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Old 09-23-2012, 04:00 AM   #11
agent44
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Originally Posted by Unferth View Post
A couple of the pumpkin ale recipes in the vegetable beer section use raw pumpkin, but they cook it first. I don't see why you couldn't do it like a wine and purée it or dice it, then use it if you wanted to keep it raw.

Personally, I don't like the taste of raw pumpkin, but when it's cooked, even without spices, it tastes much better.

Just had a Howe Sound Pumpkineater imperial ale last night. They make it out to the island yet?

Pretty darn good, but I'm definitely going for a different flavor profile in my cider.
Wow that sounds great! But I have developed a gluten intolerance so I stick to wine and cider now, But I do buy the Howe sound swing top bottles from the bottle depot for all my brewing now!

 
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Old 09-23-2012, 07:14 AM   #12
Leadgolem
 
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I've got some raw frozen pumpkin in my freezer someone gave to me last year, I was curious about a pumpkin cider as well, but using raw pumpkin, might have to add to the experiment list
You would probably get a good amount of the flavor out in any event. The ice crystals that formed when it froze will have almost certainly made swiss cheese out of the cells in the pumpkin. That means more flavor compounds will be released, and a lot more moisture.

I'm with Unferth on this one though. I think raw pumpkin tastes like crap. Cooking it totally alters the flavor, in my opinion, for the better.
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Old 09-23-2012, 07:25 AM   #13
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I'm thinking I might need to wrap my racking tube end cap in cheese cloth or something... It's some ooey gooey stuff down there
I don't think that is a great idea. Your liable to clog it almost immediately with all that sediment. Maybe siphon off conservatively. Then poor the rest of the material into a cheese cloth bag and hang that over a bucket to catch the liquid?
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Old 09-25-2012, 07:43 PM   #14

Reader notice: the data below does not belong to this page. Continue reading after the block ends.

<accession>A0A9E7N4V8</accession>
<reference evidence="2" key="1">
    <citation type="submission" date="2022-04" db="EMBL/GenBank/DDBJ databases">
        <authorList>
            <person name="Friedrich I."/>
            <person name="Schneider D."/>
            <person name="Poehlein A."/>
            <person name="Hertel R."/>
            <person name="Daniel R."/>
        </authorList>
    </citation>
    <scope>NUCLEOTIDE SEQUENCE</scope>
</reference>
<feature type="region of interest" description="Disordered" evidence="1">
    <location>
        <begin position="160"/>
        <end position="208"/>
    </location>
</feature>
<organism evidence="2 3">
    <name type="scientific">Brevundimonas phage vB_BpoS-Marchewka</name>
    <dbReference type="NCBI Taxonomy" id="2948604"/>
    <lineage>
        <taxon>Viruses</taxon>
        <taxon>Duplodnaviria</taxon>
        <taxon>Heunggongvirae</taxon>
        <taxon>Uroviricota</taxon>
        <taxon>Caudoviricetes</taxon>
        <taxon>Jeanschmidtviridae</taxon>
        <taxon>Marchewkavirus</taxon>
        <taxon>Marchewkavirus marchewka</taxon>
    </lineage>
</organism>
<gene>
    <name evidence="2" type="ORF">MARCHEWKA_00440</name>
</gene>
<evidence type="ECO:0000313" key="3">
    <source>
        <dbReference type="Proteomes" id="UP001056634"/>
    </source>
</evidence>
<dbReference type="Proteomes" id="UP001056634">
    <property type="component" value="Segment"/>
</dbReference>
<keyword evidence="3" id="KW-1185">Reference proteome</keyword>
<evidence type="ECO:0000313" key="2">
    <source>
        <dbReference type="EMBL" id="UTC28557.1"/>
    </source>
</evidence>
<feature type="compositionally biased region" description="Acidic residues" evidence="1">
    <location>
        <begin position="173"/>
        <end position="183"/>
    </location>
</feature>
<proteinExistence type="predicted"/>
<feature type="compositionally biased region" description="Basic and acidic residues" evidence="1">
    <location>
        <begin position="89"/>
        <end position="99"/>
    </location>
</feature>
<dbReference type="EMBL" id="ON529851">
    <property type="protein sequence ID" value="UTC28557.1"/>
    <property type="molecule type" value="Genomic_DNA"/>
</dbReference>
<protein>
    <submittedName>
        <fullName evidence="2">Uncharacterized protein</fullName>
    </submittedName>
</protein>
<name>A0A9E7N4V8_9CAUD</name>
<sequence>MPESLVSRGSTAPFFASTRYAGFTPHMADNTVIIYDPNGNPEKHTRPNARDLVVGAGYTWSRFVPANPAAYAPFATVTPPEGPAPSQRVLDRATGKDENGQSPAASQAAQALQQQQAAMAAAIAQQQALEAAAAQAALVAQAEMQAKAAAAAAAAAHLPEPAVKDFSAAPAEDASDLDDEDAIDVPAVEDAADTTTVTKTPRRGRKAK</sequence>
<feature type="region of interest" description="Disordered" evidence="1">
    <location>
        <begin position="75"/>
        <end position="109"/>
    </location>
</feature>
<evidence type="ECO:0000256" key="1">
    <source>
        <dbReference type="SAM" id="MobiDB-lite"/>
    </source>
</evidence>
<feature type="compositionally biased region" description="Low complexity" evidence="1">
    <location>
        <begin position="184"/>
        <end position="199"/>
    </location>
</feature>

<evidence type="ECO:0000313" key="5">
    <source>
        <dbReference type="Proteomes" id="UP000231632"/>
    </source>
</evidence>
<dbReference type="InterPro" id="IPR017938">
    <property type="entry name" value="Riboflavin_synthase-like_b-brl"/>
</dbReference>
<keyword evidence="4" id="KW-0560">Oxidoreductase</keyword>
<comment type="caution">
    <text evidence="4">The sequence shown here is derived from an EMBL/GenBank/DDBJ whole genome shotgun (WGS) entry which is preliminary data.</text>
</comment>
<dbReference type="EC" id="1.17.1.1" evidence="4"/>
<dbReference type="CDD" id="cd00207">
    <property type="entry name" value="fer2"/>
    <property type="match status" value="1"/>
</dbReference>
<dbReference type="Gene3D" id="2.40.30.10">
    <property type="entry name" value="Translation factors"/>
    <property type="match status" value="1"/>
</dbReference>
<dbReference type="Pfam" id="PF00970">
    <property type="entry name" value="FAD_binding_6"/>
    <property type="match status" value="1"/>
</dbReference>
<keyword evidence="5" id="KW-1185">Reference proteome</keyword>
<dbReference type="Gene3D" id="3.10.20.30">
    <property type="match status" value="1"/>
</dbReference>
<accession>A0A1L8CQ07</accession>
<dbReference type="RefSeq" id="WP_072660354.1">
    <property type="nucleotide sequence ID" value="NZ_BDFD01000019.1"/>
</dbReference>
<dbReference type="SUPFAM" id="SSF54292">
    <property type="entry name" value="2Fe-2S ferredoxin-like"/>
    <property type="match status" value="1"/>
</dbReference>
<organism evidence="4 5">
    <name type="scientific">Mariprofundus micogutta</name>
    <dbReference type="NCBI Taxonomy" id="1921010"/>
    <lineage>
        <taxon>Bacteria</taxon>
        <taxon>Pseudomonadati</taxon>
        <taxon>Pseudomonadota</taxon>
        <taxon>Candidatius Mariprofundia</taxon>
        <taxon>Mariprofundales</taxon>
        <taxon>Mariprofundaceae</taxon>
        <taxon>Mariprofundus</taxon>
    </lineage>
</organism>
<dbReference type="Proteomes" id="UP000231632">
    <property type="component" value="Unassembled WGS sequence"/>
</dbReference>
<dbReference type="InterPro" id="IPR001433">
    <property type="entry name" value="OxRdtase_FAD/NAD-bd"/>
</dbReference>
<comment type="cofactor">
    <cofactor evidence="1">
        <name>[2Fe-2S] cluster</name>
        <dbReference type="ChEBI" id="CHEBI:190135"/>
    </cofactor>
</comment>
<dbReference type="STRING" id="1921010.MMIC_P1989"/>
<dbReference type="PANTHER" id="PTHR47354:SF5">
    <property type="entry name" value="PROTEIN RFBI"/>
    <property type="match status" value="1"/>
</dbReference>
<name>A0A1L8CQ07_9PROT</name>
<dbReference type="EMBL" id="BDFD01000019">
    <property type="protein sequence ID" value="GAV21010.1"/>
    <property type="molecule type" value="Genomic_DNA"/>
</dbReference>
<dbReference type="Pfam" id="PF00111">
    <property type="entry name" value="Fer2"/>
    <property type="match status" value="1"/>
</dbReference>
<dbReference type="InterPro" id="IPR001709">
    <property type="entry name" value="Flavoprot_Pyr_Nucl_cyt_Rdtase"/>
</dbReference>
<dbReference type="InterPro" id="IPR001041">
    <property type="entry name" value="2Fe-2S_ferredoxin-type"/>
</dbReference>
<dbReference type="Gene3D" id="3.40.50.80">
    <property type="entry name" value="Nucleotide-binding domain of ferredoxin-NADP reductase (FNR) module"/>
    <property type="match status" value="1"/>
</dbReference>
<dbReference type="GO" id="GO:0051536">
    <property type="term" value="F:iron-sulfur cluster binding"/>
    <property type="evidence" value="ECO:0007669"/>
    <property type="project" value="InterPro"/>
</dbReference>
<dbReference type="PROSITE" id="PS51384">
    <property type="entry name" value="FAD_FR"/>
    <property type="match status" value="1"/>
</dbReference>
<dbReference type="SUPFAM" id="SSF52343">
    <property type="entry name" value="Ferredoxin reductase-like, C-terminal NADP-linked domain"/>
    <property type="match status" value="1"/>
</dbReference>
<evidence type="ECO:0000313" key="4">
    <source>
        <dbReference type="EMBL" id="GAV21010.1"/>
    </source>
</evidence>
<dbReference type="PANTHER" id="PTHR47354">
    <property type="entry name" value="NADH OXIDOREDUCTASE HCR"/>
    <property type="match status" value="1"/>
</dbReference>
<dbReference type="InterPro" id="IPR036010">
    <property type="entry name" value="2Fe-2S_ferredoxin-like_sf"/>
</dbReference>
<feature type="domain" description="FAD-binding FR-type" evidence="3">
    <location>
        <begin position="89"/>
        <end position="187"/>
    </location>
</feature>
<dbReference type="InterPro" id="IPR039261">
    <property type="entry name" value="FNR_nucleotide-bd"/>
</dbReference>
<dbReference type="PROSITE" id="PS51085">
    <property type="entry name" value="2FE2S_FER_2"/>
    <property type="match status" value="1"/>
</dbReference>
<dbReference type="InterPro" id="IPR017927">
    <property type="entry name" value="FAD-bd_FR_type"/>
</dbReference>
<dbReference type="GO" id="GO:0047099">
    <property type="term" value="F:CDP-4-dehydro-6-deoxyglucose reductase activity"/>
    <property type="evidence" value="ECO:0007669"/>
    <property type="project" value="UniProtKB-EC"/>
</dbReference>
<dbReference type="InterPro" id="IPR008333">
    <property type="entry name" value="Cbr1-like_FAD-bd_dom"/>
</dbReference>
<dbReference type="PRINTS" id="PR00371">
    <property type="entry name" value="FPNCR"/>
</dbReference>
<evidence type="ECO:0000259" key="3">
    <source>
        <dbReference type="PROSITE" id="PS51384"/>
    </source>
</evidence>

Unferth
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Well, It ain't clear, that's for sure. But it has a wonderful aroma of pumpkin pie, and the taste is very good despite it's obvious youth. Current SG is at 1.013, still going pretty strongly.
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Old 09-26-2012, 04:11 AM   #15
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Taste is far more important then looks anyway. At least that's what she said...
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Old 10-01-2012, 10:57 PM   #16
ZackN
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This looks, well sounds really good, it looks a little bit like a jug of mud, but i think i am going to do this. I just made my 1st cider (made it wrong, but now i know) and once i keg and carbonate it i think im going to get this going and hopefully have it done in time for thanksgiving!
Thanks for the inspiration!

 
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Old 10-02-2012, 03:33 PM   #17
Unferth
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Good Luck! if this one turns out as well as i think it will, i'll post it in the recipes section. So far mine is doing well.

A word of caution however: Unless you take the pumpkin goop off the bottom when racking, you will definitely loose some volume. I racked it last night and had to top up with another gallon of AJ. The taste was very full bodied and autumnish.

I will definitely add some spices when bottling, too. They have faded since fermentation slowed. Keep us posted on your developments.

 
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Old 10-02-2012, 06:18 PM   #18
MNDan
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I'd skip adding pumpkin to this all together - you really just need to add the spices. My fav pumpkin beer recipe has no pumpkin in it at all, but you'd never know it by tasting it. Pure pumpkin pie goodness. I use the Penzy's pumpkin spice mix.

 
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Old 10-03-2012, 12:59 AM   #19
TAPPAR
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I started up a gallon of this. Doing everything the same but I am waiting to add the spices until the secondary. Also didn't mix the pumpkin in with the malt when I boiled everything (no real reason, just forgot and added it to the carboy first.

Looking forward to this one

 
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Old 10-23-2012, 11:29 PM   #20
Unferth
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Time for an update, finally.

I bottled the Pumpkin Cider about a week and a half ago. The FG was at 1.00, making this in the est 6.5- 7.0% ABV range. at bottling I added:
1 tbsp cinnamon
1/2 tbsp allspice
1/2 tbsp nutmeg
2 tsp ginger
1 cup dextrose.

1.5 weeks later, I have a not fully carbonated and still young cider that is definitely different from any cider I've ever tasted. The nose is very full and fresh smelling, the hops are unnoticable. It has much more body than a juice+sugar+yeast cider and a strong pumpkin smell and full appely/pumpkin taste--without being overpoweringly pumpkin. It is on the drier side of cider (more tart than strongbow and definitely drier than woodchuck, but not nearly Apfelwein style dry). Obviously, someone could backsweeten and pasteurize if desired.

As you can see, there is a nice orange hue to the brew, and it is surprisingly clear considering the extreme cloudiness during secondary (see above).

It is still young, and I'm planning to wait until Thanksgiving to crack another (if I can stand it), but even this young it is darn good cider. I can see that this will be an autumn staple.
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